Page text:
Ronaldo is noted for his work ethic, elite body conditioning and dedication to improvement on the training pitch, as well being regarded as a natural leader.[433][434] On his longevity and "extraordinary commitment to physical preparation", Adam Bate of Sky Sports said: "Dedication is a huge part of staying at the top and Ronaldo's focus is perhaps unparalleled within the game."[411] While stating they were stylistically different players who shared an equal desire to score goals, former Brazil international Ronaldo praised Cristiano's approach to training, arguing that "there are so few players who take care of their body like he does. I trained because I had to, he does it because he loves it."[435] His drive and determination to succeed are fuelled by a desire to be talked about alongside other greats such as Pelé and Diego Maradona once retiring.[436] He is credited, along with his compatriot, coach José Mourinho, with inspiring changing fortunes of Portuguese football in 2010s and 2020s.[437] At times, he has been criticised for simulating when tackled.[note 7] He was also occasionally criticised early in his career by manager Alex Ferguson, teammates and the media for being a selfish or overly flamboyant player.[438] Jonathan Wilson of The Guardian opined that Ronaldo had made Juventus, who he joined aged 33 in 2018, weaker, due to "his relative immobility" in his mid-30s, even if his personal goal-scoring output remained high.[439]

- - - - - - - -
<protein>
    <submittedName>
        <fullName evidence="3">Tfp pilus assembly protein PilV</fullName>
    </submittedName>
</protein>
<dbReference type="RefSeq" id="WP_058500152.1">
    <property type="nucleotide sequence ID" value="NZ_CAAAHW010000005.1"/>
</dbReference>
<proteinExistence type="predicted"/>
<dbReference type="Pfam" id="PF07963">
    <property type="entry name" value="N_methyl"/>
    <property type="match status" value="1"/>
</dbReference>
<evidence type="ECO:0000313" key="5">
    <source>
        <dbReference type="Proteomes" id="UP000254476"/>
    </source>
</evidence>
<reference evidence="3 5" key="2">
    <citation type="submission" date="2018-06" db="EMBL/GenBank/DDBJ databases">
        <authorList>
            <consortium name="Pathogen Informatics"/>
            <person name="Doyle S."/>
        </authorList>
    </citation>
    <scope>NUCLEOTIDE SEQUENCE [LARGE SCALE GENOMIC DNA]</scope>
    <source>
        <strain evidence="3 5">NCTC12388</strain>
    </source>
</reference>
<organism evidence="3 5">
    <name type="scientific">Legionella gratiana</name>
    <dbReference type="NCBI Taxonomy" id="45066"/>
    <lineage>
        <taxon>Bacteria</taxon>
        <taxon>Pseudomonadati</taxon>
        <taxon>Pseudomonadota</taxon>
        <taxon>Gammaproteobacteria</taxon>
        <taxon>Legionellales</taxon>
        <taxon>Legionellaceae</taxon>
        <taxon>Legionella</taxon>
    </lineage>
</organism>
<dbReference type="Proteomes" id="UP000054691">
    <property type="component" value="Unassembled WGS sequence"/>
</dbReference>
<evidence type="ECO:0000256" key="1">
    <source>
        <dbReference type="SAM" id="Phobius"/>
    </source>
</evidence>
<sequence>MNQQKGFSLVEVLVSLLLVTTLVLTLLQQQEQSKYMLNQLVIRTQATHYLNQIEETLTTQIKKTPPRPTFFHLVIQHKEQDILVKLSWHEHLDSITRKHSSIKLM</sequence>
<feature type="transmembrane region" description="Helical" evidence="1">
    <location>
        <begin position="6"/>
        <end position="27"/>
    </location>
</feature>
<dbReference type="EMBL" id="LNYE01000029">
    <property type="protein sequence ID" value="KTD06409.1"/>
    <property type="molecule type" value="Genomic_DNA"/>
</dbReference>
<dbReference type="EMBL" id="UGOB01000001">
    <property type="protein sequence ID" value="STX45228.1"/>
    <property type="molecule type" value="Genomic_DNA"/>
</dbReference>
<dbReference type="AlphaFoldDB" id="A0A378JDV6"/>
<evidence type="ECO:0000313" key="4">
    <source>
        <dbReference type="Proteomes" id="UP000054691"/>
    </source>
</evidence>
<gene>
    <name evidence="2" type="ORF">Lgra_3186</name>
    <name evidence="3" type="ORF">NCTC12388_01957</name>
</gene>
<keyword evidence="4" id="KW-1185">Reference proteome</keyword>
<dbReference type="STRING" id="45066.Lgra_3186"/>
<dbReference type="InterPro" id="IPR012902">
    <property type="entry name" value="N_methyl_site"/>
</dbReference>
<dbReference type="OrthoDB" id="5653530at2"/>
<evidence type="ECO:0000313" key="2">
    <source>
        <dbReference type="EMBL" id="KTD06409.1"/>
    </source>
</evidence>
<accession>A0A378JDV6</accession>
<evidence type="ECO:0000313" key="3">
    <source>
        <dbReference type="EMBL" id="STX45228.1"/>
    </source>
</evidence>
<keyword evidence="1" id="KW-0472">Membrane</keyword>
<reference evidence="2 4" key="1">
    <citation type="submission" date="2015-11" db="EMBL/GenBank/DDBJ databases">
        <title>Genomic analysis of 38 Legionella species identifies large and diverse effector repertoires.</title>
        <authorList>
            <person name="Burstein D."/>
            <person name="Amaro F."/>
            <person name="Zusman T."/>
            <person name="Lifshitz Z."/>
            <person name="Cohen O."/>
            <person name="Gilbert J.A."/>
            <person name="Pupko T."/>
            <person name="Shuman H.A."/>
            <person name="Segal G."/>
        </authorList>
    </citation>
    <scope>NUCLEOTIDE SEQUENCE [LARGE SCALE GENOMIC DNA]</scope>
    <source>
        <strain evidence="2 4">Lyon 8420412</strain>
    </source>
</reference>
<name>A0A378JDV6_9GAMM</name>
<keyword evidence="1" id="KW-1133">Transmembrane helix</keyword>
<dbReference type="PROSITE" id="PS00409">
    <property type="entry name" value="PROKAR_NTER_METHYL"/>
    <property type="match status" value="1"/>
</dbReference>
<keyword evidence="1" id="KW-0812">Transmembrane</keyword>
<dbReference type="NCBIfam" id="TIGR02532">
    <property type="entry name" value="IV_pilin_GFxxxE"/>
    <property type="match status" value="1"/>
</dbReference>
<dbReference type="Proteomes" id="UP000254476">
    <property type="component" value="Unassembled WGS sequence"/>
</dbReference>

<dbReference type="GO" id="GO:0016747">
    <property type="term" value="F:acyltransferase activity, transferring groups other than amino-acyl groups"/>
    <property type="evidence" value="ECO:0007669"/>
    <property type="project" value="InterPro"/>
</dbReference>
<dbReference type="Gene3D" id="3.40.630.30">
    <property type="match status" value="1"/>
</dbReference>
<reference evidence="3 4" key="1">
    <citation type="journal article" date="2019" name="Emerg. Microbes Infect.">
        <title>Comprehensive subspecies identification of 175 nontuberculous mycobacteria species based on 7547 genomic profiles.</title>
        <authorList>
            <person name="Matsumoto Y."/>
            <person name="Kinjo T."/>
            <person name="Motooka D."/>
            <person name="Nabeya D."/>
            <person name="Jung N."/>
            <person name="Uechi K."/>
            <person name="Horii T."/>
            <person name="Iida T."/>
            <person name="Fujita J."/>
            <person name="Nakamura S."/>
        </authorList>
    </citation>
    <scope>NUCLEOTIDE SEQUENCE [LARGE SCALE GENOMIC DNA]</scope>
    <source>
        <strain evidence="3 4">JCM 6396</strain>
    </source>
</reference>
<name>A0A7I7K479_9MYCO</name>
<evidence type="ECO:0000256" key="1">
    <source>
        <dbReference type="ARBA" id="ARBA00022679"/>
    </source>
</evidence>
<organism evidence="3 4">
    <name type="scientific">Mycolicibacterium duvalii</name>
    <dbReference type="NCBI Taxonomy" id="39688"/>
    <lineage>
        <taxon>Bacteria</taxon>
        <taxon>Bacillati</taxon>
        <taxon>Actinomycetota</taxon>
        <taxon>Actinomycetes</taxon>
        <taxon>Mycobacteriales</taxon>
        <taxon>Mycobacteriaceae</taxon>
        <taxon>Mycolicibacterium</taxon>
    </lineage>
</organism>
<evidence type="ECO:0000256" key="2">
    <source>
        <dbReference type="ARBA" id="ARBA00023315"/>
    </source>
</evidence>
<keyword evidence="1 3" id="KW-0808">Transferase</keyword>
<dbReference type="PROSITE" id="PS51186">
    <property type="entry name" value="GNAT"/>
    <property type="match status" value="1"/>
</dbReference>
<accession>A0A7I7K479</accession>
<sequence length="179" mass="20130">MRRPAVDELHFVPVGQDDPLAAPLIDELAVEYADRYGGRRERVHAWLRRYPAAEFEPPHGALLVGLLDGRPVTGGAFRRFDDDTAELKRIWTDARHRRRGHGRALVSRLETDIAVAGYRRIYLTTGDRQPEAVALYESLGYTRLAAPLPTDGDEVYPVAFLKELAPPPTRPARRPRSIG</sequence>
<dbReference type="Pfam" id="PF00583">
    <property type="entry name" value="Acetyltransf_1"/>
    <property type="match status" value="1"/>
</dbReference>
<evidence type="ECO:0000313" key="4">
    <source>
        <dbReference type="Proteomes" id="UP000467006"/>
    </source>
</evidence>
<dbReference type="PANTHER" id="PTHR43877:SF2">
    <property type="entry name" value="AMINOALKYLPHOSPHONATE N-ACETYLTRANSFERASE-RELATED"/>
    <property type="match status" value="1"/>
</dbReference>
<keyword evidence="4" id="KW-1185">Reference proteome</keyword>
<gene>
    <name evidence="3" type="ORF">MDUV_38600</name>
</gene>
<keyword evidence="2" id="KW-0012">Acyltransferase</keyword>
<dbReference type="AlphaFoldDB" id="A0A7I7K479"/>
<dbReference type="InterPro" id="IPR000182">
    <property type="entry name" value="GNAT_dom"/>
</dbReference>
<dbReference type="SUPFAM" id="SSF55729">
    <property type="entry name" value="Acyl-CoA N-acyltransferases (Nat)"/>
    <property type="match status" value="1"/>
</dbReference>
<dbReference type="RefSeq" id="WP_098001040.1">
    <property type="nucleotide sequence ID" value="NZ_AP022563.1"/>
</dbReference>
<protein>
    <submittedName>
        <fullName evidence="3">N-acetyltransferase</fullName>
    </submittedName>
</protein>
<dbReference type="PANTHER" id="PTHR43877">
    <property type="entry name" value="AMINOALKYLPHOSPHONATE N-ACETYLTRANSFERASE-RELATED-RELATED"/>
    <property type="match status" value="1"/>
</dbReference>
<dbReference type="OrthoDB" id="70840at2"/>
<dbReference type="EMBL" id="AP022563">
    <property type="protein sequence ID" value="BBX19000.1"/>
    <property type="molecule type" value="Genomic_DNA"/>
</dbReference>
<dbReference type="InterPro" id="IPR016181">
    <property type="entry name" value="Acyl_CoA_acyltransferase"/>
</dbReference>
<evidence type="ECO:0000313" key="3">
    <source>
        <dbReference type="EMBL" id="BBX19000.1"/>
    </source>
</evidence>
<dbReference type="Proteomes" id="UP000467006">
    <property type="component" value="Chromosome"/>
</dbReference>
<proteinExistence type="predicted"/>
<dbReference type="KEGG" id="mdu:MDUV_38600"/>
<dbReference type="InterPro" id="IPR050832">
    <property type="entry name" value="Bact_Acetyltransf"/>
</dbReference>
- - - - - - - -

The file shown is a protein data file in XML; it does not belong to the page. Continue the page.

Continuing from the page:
During his career, Ronaldo has also been described as having an "arrogant image" on the pitch,[440] with Ronaldo stating that he had become a "victim" because of how he was portrayed in the media.[441] He is often seen moaning, gesticulating and scowling while trying to inspire his team to victory,[440] with Ronaldo insisting that his competitive nature should not be mistaken for arrogance.[441] His managers, teammates and various journalists have said that this reputation has caused an unfair image of him.[442][443][444]